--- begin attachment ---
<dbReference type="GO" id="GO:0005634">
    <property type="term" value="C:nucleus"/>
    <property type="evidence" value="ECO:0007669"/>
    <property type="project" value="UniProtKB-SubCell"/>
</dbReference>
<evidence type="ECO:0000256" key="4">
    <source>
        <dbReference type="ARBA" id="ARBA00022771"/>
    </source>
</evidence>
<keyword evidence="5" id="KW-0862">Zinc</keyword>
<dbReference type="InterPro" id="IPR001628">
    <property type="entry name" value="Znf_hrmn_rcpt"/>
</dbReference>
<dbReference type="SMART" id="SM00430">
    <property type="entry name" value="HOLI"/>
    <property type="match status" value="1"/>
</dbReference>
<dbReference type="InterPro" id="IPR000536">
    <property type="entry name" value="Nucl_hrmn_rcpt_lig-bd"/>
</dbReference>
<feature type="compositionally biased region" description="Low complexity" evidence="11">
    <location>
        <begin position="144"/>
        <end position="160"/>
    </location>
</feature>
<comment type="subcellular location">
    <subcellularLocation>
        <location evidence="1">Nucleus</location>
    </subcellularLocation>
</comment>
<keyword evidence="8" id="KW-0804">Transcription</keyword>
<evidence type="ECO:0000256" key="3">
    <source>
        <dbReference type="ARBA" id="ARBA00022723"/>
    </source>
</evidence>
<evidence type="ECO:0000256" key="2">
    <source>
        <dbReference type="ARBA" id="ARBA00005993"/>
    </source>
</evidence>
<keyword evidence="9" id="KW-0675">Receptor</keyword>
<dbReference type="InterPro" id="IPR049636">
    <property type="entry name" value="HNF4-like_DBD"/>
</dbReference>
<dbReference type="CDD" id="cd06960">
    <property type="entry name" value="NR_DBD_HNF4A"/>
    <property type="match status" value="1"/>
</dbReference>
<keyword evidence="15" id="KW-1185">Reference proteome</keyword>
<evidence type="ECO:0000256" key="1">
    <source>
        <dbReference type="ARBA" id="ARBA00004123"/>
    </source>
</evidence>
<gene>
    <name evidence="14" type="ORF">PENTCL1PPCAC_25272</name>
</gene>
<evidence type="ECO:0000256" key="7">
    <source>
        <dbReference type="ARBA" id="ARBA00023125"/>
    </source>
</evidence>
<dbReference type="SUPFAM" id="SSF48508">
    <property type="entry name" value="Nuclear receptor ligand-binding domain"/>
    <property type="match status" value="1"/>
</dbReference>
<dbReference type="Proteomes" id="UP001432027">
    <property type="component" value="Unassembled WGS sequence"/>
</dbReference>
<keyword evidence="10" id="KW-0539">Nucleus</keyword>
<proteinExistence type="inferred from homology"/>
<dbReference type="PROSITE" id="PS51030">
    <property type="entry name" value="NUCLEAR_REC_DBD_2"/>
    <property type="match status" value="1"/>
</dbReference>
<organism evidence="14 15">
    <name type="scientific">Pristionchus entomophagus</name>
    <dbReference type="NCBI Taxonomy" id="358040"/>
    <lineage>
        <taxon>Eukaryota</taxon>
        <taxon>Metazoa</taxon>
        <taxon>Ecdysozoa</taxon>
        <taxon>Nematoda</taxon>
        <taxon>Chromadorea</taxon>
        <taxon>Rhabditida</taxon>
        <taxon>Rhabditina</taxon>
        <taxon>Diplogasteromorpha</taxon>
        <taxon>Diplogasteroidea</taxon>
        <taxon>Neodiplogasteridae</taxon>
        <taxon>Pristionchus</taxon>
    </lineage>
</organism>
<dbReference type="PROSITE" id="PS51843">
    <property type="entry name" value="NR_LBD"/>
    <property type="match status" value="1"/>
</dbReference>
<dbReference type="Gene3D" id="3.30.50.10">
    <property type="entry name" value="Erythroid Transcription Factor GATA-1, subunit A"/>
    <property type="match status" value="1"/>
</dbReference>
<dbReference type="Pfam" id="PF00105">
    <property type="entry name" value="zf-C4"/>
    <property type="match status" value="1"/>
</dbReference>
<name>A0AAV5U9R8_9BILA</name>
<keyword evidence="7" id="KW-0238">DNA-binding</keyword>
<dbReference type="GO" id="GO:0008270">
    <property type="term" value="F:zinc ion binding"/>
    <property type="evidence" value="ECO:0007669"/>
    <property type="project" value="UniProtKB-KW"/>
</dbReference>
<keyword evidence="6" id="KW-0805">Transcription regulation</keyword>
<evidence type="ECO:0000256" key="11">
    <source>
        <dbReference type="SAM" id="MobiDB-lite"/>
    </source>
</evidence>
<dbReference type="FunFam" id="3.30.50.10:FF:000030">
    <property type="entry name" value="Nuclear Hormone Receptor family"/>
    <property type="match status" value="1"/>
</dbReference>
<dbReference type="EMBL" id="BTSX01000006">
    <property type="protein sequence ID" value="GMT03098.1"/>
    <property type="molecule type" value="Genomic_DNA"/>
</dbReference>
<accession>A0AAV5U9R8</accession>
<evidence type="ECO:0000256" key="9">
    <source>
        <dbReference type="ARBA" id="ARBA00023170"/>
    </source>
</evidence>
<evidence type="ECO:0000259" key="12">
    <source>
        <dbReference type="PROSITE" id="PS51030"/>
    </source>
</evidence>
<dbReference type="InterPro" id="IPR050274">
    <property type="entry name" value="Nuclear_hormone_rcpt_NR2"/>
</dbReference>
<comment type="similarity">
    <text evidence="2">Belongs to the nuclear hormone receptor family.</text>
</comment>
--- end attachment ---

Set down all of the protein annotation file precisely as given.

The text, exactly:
<dbReference type="GO" id="GO:0005634">
    <property type="term" value="C:nucleus"/>
    <property type="evidence" value="ECO:0007669"/>
    <property type="project" value="UniProtKB-SubCell"/>
</dbReference>
<evidence type="ECO:0000256" key="4">
    <source>
        <dbReference type="ARBA" id="ARBA00022771"/>
    </source>
</evidence>
<keyword evidence="5" id="KW-0862">Zinc</keyword>
<dbReference type="InterPro" id="IPR001628">
    <property type="entry name" value="Znf_hrmn_rcpt"/>
</dbReference>
<dbReference type="SMART" id="SM00430">
    <property type="entry name" value="HOLI"/>
    <property type="match status" value="1"/>
</dbReference>
<dbReference type="InterPro" id="IPR000536">
    <property type="entry name" value="Nucl_hrmn_rcpt_lig-bd"/>
</dbReference>
<feature type="compositionally biased region" description="Low complexity" evidence="11">
    <location>
        <begin position="144"/>
        <end position="160"/>
    </location>
</feature>
<comment type="subcellular location">
    <subcellularLocation>
        <location evidence="1">Nucleus</location>
    </subcellularLocation>
</comment>
<keyword evidence="8" id="KW-0804">Transcription</keyword>
<evidence type="ECO:0000256" key="3">
    <source>
        <dbReference type="ARBA" id="ARBA00022723"/>
    </source>
</evidence>
<evidence type="ECO:0000256" key="2">
    <source>
        <dbReference type="ARBA" id="ARBA00005993"/>
    </source>
</evidence>
<keyword evidence="9" id="KW-0675">Receptor</keyword>
<dbReference type="InterPro" id="IPR049636">
    <property type="entry name" value="HNF4-like_DBD"/>
</dbReference>
<dbReference type="CDD" id="cd06960">
    <property type="entry name" value="NR_DBD_HNF4A"/>
    <property type="match status" value="1"/>
</dbReference>
<keyword evidence="15" id="KW-1185">Reference proteome</keyword>
<evidence type="ECO:0000256" key="1">
    <source>
        <dbReference type="ARBA" id="ARBA00004123"/>
    </source>
</evidence>
<gene>
    <name evidence="14" type="ORF">PENTCL1PPCAC_25272</name>
</gene>
<evidence type="ECO:0000256" key="7">
    <source>
        <dbReference type="ARBA" id="ARBA00023125"/>
    </source>
</evidence>
<dbReference type="SUPFAM" id="SSF48508">
    <property type="entry name" value="Nuclear receptor ligand-binding domain"/>
    <property type="match status" value="1"/>
</dbReference>
<dbReference type="Proteomes" id="UP001432027">
    <property type="component" value="Unassembled WGS sequence"/>
</dbReference>
<keyword evidence="10" id="KW-0539">Nucleus</keyword>
<proteinExistence type="inferred from homology"/>
<dbReference type="PROSITE" id="PS51030">
    <property type="entry name" value="NUCLEAR_REC_DBD_2"/>
    <property type="match status" value="1"/>
</dbReference>
<organism evidence="14 15">
    <name type="scientific">Pristionchus entomophagus</name>
    <dbReference type="NCBI Taxonomy" id="358040"/>
    <lineage>
        <taxon>Eukaryota</taxon>
        <taxon>Metazoa</taxon>
        <taxon>Ecdysozoa</taxon>
        <taxon>Nematoda</taxon>
        <taxon>Chromadorea</taxon>
        <taxon>Rhabditida</taxon>
        <taxon>Rhabditina</taxon>
        <taxon>Diplogasteromorpha</taxon>
        <taxon>Diplogasteroidea</taxon>
        <taxon>Neodiplogasteridae</taxon>
        <taxon>Pristionchus</taxon>
    </lineage>
</organism>
<dbReference type="PROSITE" id="PS51843">
    <property type="entry name" value="NR_LBD"/>
    <property type="match status" value="1"/>
</dbReference>
<dbReference type="Gene3D" id="3.30.50.10">
    <property type="entry name" value="Erythroid Transcription Factor GATA-1, subunit A"/>
    <property type="match status" value="1"/>
</dbReference>
<dbReference type="Pfam" id="PF00105">
    <property type="entry name" value="zf-C4"/>
    <property type="match status" value="1"/>
</dbReference>
<name>A0AAV5U9R8_9BILA</name>
<keyword evidence="7" id="KW-0238">DNA-binding</keyword>
<dbReference type="GO" id="GO:0008270">
    <property type="term" value="F:zinc ion binding"/>
    <property type="evidence" value="ECO:0007669"/>
    <property type="project" value="UniProtKB-KW"/>
</dbReference>
<keyword evidence="6" id="KW-0805">Transcription regulation</keyword>
<evidence type="ECO:0000256" key="11">
    <source>
        <dbReference type="SAM" id="MobiDB-lite"/>
    </source>
</evidence>
<dbReference type="FunFam" id="3.30.50.10:FF:000030">
    <property type="entry name" value="Nuclear Hormone Receptor family"/>
    <property type="match status" value="1"/>
</dbReference>
<dbReference type="EMBL" id="BTSX01000006">
    <property type="protein sequence ID" value="GMT03098.1"/>
    <property type="molecule type" value="Genomic_DNA"/>
</dbReference>
<accession>A0AAV5U9R8</accession>
<evidence type="ECO:0000256" key="9">
    <source>
        <dbReference type="ARBA" id="ARBA00023170"/>
    </source>
</evidence>
<evidence type="ECO:0000259" key="12">
    <source>
        <dbReference type="PROSITE" id="PS51030"/>
    </source>
</evidence>
<dbReference type="InterPro" id="IPR050274">
    <property type="entry name" value="Nuclear_hormone_rcpt_NR2"/>
</dbReference>
<comment type="similarity">
    <text evidence="2">Belongs to the nuclear hormone receptor family.</text>
</comment>